Music and the Spoken Word

The Road of Life- Sunday, January 24, 2016

It’s common in many cultures to compare life to a path, a road, a journey. And anyone who has ever embarked on a long journey can see why it makes such a useful metaphor. It helps us to see life with purpose and direction, to feel that we are making progress, that we’re getting somewhere—and not just anywhere, but toward a specific destination we want to reach.

But even when we’re not really sure where our life is headed, seeing it as a journey can still yield helpful insights. Some days we walk the road of life with the wind at our back, sunny skies overhead, and a paved, well-marked path beneath us. Other days we walk into the wind, with dark skies above, and the path covered with potholes, detours, and roadblocks. The road of life is never entirely smooth or easy for any of us.

During those rough patches, it’s easy to become discouraged, especially when we look at others whose way seems much smoother. We hear stories of people who accomplish remarkable things and wonder how they got such an easy path. But the truth is, there is no fast lane, no shortcut to true happiness and peace. Every life path winds its way through sorrows and setbacks before cresting on the sunlit highlands of contentment and accomplishment. Every autobiography—written or unwritten—has its plot twists before reaching its “happily ever after.”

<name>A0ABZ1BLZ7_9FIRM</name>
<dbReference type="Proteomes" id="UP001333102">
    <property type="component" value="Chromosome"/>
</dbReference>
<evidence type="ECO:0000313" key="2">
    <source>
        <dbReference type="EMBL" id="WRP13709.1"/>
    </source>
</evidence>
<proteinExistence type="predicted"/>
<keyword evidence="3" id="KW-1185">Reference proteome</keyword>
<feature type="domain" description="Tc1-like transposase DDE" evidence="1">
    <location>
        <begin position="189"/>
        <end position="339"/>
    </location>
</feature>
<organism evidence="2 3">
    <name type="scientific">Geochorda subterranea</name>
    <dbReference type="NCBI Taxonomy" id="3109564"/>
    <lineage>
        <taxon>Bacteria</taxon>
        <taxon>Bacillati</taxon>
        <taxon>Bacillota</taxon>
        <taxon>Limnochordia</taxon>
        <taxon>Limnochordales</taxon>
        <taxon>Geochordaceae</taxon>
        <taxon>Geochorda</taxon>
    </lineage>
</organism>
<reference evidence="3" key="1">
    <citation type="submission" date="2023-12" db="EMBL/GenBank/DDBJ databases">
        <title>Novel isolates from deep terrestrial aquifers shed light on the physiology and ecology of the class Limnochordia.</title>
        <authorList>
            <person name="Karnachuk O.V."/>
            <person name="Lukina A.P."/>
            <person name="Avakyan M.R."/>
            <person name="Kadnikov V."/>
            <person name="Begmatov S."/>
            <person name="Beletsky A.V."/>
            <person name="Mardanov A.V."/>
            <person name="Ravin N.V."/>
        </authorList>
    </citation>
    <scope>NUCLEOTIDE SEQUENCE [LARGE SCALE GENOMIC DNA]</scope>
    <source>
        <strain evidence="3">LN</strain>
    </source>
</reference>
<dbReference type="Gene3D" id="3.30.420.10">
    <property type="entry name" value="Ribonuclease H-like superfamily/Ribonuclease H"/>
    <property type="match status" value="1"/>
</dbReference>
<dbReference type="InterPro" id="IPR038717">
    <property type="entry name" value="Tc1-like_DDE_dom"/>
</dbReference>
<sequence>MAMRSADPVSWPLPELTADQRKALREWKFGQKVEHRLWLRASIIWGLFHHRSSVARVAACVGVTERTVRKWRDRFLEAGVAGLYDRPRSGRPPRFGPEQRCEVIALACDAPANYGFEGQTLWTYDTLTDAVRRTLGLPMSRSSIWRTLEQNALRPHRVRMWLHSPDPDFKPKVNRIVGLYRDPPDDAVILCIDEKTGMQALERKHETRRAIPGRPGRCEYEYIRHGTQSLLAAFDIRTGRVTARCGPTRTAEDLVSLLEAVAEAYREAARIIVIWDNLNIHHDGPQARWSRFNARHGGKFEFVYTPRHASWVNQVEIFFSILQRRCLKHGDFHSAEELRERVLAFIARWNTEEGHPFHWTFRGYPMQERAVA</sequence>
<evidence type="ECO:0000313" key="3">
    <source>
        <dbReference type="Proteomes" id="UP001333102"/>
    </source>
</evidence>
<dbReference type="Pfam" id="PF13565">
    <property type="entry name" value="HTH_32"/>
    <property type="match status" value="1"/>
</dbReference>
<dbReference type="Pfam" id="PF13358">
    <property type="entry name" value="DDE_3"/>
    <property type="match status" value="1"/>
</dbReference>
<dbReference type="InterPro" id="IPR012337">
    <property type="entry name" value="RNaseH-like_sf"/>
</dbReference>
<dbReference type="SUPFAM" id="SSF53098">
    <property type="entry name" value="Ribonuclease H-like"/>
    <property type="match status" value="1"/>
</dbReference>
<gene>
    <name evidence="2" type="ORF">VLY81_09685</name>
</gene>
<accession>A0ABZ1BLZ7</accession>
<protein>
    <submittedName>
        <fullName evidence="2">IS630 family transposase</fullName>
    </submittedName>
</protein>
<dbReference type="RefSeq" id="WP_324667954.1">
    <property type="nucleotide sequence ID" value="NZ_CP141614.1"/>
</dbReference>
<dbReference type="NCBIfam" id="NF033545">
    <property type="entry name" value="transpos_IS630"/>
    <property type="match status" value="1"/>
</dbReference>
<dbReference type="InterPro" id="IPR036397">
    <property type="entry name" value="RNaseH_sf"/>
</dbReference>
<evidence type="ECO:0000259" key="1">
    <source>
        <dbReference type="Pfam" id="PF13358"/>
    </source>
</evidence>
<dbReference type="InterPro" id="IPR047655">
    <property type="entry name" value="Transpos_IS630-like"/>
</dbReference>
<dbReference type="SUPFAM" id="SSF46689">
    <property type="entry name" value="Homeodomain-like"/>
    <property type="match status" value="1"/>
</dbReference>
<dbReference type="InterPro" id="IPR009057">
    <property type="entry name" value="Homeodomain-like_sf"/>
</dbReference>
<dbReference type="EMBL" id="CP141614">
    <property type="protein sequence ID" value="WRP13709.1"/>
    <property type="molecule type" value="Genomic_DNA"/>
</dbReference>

So instead of comparing our road to someone else’s, it may be more productive to see each other as fellow travelers along what ends up being pretty much the same road. After all, none of us makes it very far without help. Indeed, we were sent here not to compete with each other but to walk side by side—to help each other when the road gets steep and to enjoy the pleasant stretches together.

Be our days many or few, life is a long walk on a long road. And so we might as well walk it together. As we do, we will find that our experiences lifting, encouraging, and supporting one another along the way are just as much a part of our “destination” as anything we expect to find at the end of the road.
-Lloyd D. Newell

Jan. 24, 2016 Broadcast
Number 4,506

Mormon Tabernacle Choir

Mack Wilberg

Clay Christiansen

Lloyd Newell

Press Forward, Saints
Vanja Y. Watkins; arr. Daniel E. Gawthrop

Consider the Lilies of the Field
Roger Hoffman; arr. A. Laurence Lyon

Toccata in Seven
John Rutter

Then We'll Sing Hosanna
American revivalist song; arr. Mack Wilberg

Zion's Walls
American revivalist song; adapted by Aaron Copland; arr. Glenn Koponen

When I Survey the Wondrous Cross
Gilbert M. Martin